Assuntos
Infecções por Helicobacter/epidemiologia , Infecções por Helicobacter/microbiologia , Helicobacter pylori/patogenicidade , Idoso , Anticorpos Antibacterianos/sangue , Anticorpos Antibacterianos/imunologia , Atrofia , Feminino , Gastrite Atrófica/diagnóstico , Gastrite Atrófica/epidemiologia , Gastrite Atrófica/microbiologia , Infecções por Helicobacter/diagnóstico , Helicobacter pylori/imunologia , Humanos , Imunoglobulina G/sangue , Imunoglobulina G/imunologia , Masculino , Pessoa de Meia-Idade , Prevalência , Medição de Risco , Fatores de Risco , Testes Sorológicos , Fatores Sexuais , Estômago/microbiologia , Estômago/patologia
15.
Int J Cancer ; 144(4): 718-729, 2019 02 15.
Artigo em Inglês | MEDLINE | ID: mdl-30183080

RESUMO

To elucidate the individual impacts of insulin and blood glucose on cancer risk, we investigated the association of plasma C-peptide, a surrogated marker of insulin and glycated albumin (GA), a more stable marker of blood glucose, with all-site and site-specific cancer risk by mutually accounting for their confounding effects. The study was prospectively conducted with nearly 4,000 cancer cases arising in our population-based cohort of 33,736 subjects who answered the baseline questionnaire and supplied blood samples. After exclusion of subjects with apparent DM, analysis was done in 3,036 cancer cases and 3,667 subcohort subjects. Among men and women combined, highest levels of C-peptide were statistically significantly associated with an increased risk of all-site [Hazard ratio (HR): 1.21; 95% confidence interval: 1.02-1.42], colon [1.73; 1.20-2.47], liver [3.23; 1.76-5.91], kidney, renal pelvis and ureter cancers [2.47; 1.07-5.69], compared to the respective lowest levels, after adjustment for GA levels. Among these C-peptide-related cancers, colon and liver cancers also showed an increased risk associated with elevated GA levels independently of C-peptide levels. The corresponding HRs for colon and liver cancers compared to the highest and lowest GA levels were 1.43 [1.02-2.00] and 2.02 [1.15-3.55], respectively. Effect modification by gender was only evident for the association between C-peptide and colon cancer (p for interaction = 0.04). Higher insulin levels, independently of higher blood glucose levels, may be relevant to DM-related carcinogenesis for several cancer sites. Examination of circulating insulin levels is a plausible option in evaluating cancer risk even in individuals who have not developed DM.


Assuntos
Peptídeo C/sangue , Neoplasias/sangue , Albumina Sérica/metabolismo , Inquéritos e Questionários , Adulto , Fatores Etários , Grupo com Ancestrais do Continente Asiático , Feminino , Humanos , Japão , Masculino , Pessoa de Meia-Idade , Neoplasias/diagnóstico , Neoplasias/etnologia , Estudos Prospectivos , Medição de Risco/métodos , Medição de Risco/estatística & dados numéricos , Fatores de Risco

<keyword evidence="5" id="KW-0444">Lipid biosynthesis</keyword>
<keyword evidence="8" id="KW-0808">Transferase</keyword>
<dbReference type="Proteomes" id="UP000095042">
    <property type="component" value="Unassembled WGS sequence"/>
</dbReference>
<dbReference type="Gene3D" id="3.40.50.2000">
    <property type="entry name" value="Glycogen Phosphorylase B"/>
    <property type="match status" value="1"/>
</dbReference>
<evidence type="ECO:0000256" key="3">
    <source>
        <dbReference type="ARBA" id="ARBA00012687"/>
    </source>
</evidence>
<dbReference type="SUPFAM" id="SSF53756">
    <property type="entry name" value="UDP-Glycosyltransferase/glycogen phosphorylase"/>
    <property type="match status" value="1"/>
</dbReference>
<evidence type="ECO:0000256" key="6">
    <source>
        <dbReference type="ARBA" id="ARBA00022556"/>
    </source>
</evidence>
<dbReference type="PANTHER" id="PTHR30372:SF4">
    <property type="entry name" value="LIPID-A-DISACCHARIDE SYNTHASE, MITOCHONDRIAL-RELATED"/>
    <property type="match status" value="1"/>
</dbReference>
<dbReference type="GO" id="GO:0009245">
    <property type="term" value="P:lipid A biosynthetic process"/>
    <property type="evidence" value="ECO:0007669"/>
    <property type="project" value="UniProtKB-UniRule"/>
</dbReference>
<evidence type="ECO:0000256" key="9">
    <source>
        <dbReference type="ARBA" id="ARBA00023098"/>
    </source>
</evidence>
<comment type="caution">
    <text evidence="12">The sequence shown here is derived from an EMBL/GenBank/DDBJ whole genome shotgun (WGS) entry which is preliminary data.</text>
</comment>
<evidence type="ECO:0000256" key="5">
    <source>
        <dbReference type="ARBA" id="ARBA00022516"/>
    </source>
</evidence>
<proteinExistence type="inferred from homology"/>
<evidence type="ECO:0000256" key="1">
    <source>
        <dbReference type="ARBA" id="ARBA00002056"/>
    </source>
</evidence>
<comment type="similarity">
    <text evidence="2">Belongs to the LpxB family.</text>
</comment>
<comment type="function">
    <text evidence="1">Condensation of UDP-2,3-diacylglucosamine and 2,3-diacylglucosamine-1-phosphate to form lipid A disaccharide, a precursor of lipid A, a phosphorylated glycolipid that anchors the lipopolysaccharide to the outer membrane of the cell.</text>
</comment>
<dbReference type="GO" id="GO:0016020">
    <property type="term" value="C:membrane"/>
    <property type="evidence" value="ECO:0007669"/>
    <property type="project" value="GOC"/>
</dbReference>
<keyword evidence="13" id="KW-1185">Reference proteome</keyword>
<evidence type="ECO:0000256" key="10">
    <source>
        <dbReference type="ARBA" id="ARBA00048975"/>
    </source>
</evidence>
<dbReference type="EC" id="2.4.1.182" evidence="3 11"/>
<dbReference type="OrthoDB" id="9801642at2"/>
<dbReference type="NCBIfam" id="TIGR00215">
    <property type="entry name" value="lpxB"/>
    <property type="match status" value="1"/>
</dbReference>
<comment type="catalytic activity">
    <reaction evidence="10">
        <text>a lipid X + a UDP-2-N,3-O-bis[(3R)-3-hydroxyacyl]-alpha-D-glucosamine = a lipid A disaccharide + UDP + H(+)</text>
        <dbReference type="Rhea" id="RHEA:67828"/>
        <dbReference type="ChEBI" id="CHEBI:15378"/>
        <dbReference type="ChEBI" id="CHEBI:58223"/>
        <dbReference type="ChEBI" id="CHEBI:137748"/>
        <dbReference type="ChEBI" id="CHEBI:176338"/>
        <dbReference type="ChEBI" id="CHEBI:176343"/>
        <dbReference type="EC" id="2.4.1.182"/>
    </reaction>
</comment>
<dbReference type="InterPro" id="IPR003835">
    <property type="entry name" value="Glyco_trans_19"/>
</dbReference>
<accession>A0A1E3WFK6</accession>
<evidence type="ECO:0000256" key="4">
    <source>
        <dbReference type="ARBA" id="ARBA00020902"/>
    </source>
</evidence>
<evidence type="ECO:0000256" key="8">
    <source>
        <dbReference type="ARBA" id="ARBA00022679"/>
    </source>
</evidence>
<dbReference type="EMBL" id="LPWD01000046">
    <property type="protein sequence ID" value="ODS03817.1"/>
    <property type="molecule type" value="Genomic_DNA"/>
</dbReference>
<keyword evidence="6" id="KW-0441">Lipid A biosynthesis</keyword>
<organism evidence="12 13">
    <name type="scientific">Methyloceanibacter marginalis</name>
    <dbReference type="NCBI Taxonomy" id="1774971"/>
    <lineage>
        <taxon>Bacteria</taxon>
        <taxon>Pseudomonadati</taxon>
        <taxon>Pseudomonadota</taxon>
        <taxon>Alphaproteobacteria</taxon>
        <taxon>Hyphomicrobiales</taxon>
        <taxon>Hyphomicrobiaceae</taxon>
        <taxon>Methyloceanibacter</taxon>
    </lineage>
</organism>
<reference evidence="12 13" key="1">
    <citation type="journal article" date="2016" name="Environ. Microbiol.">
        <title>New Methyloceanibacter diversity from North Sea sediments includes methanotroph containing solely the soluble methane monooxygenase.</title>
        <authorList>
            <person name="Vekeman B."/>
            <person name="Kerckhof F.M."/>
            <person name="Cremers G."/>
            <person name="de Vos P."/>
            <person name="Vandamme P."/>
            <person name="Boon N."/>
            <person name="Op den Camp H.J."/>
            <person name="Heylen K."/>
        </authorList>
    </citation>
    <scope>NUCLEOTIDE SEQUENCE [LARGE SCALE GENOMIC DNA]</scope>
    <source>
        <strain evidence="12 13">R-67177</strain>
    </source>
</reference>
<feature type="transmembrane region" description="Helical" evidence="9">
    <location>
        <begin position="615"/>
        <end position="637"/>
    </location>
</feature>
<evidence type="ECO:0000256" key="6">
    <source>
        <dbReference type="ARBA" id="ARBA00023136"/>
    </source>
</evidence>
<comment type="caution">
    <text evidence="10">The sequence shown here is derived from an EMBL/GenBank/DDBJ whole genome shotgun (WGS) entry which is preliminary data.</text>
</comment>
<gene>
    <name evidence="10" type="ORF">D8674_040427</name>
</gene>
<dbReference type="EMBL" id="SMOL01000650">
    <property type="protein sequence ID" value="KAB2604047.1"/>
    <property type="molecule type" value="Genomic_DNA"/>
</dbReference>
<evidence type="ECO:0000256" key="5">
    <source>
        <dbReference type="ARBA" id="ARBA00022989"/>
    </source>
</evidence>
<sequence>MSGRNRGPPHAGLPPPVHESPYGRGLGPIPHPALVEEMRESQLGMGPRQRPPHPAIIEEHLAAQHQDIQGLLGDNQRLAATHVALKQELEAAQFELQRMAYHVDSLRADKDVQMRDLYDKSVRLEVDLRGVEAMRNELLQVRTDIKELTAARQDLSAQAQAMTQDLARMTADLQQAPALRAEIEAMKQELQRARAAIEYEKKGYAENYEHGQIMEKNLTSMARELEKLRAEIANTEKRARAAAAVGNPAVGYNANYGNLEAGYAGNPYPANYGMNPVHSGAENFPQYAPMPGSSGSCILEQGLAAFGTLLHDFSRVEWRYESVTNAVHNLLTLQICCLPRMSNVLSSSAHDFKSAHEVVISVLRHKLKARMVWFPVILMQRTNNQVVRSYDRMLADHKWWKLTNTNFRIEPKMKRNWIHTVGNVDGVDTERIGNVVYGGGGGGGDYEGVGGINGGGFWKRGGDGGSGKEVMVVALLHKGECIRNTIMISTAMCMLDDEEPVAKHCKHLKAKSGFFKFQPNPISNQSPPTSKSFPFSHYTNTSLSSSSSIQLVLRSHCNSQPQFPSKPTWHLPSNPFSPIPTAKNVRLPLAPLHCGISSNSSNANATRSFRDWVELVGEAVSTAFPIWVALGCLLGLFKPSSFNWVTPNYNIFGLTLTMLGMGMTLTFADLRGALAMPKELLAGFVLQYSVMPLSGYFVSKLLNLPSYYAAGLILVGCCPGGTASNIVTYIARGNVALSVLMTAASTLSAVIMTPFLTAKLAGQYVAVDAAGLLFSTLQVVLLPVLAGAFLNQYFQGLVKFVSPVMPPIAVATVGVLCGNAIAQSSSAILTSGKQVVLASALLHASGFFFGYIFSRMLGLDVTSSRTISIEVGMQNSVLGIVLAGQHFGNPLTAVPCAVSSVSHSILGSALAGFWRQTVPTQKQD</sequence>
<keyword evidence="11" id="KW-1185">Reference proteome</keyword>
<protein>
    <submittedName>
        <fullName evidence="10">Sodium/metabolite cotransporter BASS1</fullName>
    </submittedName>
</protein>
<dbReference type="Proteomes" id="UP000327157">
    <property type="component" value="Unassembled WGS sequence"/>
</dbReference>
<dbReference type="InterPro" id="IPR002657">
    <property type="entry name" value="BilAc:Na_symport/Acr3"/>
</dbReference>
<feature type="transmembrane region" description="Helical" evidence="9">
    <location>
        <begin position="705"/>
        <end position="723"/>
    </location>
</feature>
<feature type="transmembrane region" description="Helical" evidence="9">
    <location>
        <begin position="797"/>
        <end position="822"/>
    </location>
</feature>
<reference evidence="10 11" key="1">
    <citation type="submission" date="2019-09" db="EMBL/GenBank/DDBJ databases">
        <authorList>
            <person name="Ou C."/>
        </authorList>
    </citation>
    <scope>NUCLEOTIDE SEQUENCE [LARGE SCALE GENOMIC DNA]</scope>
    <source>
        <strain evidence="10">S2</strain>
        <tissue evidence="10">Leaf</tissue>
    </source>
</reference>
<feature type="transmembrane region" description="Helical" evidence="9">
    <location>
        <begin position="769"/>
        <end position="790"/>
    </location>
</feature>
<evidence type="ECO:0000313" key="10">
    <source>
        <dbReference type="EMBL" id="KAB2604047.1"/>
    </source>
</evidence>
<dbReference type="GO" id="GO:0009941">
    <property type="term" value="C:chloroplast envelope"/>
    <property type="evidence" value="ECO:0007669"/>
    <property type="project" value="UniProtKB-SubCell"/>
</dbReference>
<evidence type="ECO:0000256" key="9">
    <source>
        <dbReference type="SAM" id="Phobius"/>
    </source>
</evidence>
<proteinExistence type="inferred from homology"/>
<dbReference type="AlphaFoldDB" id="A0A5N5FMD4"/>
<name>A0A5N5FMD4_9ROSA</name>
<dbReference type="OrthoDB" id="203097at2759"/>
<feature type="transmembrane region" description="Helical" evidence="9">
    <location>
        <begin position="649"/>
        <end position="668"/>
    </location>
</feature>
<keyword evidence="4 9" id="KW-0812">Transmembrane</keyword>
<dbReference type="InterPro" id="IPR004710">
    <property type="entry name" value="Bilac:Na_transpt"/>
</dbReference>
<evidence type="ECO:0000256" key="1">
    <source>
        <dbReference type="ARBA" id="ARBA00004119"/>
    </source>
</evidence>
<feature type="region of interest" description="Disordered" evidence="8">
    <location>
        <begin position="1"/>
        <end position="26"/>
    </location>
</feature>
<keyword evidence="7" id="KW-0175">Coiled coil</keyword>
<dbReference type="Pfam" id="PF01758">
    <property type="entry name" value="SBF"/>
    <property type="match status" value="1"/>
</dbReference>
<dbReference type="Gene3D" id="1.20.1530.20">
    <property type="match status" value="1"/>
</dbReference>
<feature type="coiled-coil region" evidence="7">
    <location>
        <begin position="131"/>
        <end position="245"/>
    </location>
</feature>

16.
Int J Cancer ; 144(12): 2936-2944, 2019 06 15.
Artigo em Inglês | MEDLINE | ID: mdl-30521095

RESUMO

Diets rich in vegetables and fruit have been associated with reduced risk of gastric cancer, and there is suggestive evidence that citrus fruits have a protective role. Our study aimed at evaluating and quantifying the association between citrus fruit intake and gastric cancer risk. We conducted a one-stage pooled analysis including 6,340 cases and 14,490 controls from 15 case-control studies from the stomach cancer pooling (StoP) project consortium. Odds ratios (ORs) and the corresponding 95% confidence intervals (CIs) of gastric cancer across study-specific tertiles of citrus fruit intake (grams/week) were estimated by generalized linear mixed effect models, with logistic link function and random intercept for each study. The models were adjusted for sex, age, and the main recognized risk factors for gastric cancer. Compared to the first third of the distribution, the adjusted pooled OR (95% CI) for the highest third was 0.80 (0.73-0.87). The favourable effect of citrus fruits increased progressively until three servings/week and leveled off thereafter. The magnitude of the association was similar between cancer sub-sites and histotypes. The analysis by geographic area showed no association in studies from the Americas. Our data confirm an inverse association between citrus fruits and gastric cancer and provide precise estimates of the magnitude of the association. However, the null association found in studies from America and in some previous cohort studies prevent to draw definite conclusions on a protective effect of citrus fruit consumption.